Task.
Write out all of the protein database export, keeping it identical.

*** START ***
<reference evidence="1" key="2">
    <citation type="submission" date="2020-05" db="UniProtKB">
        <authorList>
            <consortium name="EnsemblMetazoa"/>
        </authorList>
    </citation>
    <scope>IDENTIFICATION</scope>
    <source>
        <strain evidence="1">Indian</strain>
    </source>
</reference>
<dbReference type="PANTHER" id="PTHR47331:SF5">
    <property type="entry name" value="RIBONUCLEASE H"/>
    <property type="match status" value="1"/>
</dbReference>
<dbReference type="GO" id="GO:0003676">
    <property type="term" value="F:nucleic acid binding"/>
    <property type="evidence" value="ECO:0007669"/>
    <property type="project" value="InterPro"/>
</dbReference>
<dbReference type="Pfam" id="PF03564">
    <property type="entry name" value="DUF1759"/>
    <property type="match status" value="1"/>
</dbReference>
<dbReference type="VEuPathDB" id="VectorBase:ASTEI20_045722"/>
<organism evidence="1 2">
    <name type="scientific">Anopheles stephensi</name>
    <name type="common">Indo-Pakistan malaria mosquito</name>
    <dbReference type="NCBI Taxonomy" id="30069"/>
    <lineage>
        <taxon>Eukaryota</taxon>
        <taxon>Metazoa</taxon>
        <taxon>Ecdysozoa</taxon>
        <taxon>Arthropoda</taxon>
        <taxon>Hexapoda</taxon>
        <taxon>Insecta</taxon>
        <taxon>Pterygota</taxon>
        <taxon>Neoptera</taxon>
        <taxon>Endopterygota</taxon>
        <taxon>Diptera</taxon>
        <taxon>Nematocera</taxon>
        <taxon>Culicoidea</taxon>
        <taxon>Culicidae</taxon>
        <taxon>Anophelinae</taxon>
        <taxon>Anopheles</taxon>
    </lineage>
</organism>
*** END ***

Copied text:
<reference evidence="1" key="2">
    <citation type="submission" date="2020-05" db="UniProtKB">
        <authorList>
            <consortium name="EnsemblMetazoa"/>
        </authorList>
    </citation>
    <scope>IDENTIFICATION</scope>
    <source>
        <strain evidence="1">Indian</strain>
    </source>
</reference>
<dbReference type="PANTHER" id="PTHR47331:SF5">
    <property type="entry name" value="RIBONUCLEASE H"/>
    <property type="match status" value="1"/>
</dbReference>
<dbReference type="GO" id="GO:0003676">
    <property type="term" value="F:nucleic acid binding"/>
    <property type="evidence" value="ECO:0007669"/>
    <property type="project" value="InterPro"/>
</dbReference>
<dbReference type="Pfam" id="PF03564">
    <property type="entry name" value="DUF1759"/>
    <property type="match status" value="1"/>
</dbReference>
<dbReference type="VEuPathDB" id="VectorBase:ASTEI20_045722"/>
<organism evidence="1 2">
    <name type="scientific">Anopheles stephensi</name>
    <name type="common">Indo-Pakistan malaria mosquito</name>
    <dbReference type="NCBI Taxonomy" id="30069"/>
    <lineage>
        <taxon>Eukaryota</taxon>
        <taxon>Metazoa</taxon>
        <taxon>Ecdysozoa</taxon>
        <taxon>Arthropoda</taxon>
        <taxon>Hexapoda</taxon>
        <taxon>Insecta</taxon>
        <taxon>Pterygota</taxon>
        <taxon>Neoptera</taxon>
        <taxon>Endopterygota</taxon>
        <taxon>Diptera</taxon>
        <taxon>Nematocera</taxon>
        <taxon>Culicoidea</taxon>
        <taxon>Culicidae</taxon>
        <taxon>Anophelinae</taxon>
        <taxon>Anopheles</taxon>
    </lineage>
</organism>